The new executive director of the American Nurses Association will be looking at a full plate when he assumes his job Jan. 1.
David Hennage, an experienced association leader, joins an organization struggling with financial problems and working to resolve conflicts in its internal structure.
Hennage, 57, is the first male and non-nurse to be appointed to the position.
Trained as a physicist, Hennage was executive director of the Optical Society of America from 1993 to 1997. He was previously chief financial officer of the American Academy of Orthopaedic Surgeons and chief operations officer at the Museum of Science and Industry in Chicago.
Early in his career he cofounded a nurse practitioner program at Indiana University Northwest. In the mid-1970s he ran the Model Cities family health center in Gary, Ind.
ANA President Beverly Malone described Hennage as a "champion of change, using his well-honed business skills to lead organizations in new directions that are strategically sound and that strengthen the core mission of the organization."
He will need those skills to turn around the nation's largest nurses trade group.
The Washington-based ANA has 200 staff members and a $25 million annual budget.
But it is facing a projected $14 million deficit in fiscal 1999, which could lead to staff and programming reductions in the near future, association leaders told staff on Oct. 20. Programming cuts have trimmed that projected deficit to $5.8 million.
Decisions on layoffs and further budget cuts will be made at a December board of directors meeting.
The ANA's house union, the Association Staff Union, has protested the planned job cuts and is challenging the deficit projections. Ironically, an organization that typically represents nurses in conflict with hospital managers is now fighting its own union workers.
Hennage said he was aware of the association's financial problems but has little to say about them right now. To a certain degree, the association is paying the financial price for some of the changes and pressures buffeting the nursing profession, he said.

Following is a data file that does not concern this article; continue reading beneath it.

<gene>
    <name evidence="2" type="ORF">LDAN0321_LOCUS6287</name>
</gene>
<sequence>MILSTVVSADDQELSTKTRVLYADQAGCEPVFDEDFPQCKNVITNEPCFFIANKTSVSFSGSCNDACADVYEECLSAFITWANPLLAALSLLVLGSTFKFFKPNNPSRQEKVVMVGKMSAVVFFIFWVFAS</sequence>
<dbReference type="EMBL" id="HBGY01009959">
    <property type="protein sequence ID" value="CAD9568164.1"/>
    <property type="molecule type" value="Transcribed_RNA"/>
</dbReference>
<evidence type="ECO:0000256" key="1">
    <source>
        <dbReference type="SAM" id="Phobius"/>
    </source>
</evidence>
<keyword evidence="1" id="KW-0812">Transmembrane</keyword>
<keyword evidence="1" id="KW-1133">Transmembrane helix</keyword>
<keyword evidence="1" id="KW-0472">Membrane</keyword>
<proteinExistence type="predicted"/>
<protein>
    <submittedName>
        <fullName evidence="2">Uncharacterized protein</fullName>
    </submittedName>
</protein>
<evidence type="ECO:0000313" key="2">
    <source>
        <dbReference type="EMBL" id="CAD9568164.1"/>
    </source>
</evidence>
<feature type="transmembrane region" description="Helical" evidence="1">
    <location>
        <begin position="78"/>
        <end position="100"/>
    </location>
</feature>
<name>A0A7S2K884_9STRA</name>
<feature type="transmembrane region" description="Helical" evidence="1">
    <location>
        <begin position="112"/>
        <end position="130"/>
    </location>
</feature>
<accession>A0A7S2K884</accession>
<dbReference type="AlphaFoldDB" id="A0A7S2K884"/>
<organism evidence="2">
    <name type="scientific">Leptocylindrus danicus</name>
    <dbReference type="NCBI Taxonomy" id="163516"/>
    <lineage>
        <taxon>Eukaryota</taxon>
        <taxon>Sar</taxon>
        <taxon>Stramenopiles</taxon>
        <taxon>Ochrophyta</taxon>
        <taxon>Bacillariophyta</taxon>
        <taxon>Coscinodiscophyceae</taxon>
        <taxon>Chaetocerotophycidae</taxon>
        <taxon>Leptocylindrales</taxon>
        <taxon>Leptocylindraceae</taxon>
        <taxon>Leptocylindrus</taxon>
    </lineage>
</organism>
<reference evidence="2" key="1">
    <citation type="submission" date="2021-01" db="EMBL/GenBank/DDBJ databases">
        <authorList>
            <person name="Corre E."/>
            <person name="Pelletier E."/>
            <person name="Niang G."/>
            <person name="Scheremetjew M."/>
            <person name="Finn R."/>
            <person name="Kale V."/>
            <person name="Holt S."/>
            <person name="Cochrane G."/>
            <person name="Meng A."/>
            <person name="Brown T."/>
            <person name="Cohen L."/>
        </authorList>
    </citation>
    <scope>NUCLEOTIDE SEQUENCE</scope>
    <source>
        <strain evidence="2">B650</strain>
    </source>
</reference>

But he also sees opportunities. "If the ANA can provide leadership and information and support for the state nurses associations, and to the nurses, I think nurses will see a value in it-a greater value than it's had in the past," Hennage said. "I think there are opportunities to serve the community. That's what I will be focusing on. The finances will follow."
Observers of the ANA say it is hobbled by its federated structure. The ANA's membership comprises state nurses associations, not individual nurses. Individual nurses join the state associations, which then contribute revenue to the national association.
"If the state nurses associations are doing well and their membership is growing, the ANA is doing well," Hennage said. One of the first things he wants to do is "provide more information to the constituent state nursing associations. . . on a more current basis while it's going on at the ANA."
He declined to comment on the federation issue but said the ANA, its constituent assembly and several components of the nursing community are looking at that issue now.
Not least among his challenges is his status as the first male and non-nurse to be executive director. "I certainly come humbled by the amount I have to learn," he said. "I think the search committee felt I could perhaps provide a balance and some knowledge and insights and energy that might help the organization reach higher levels."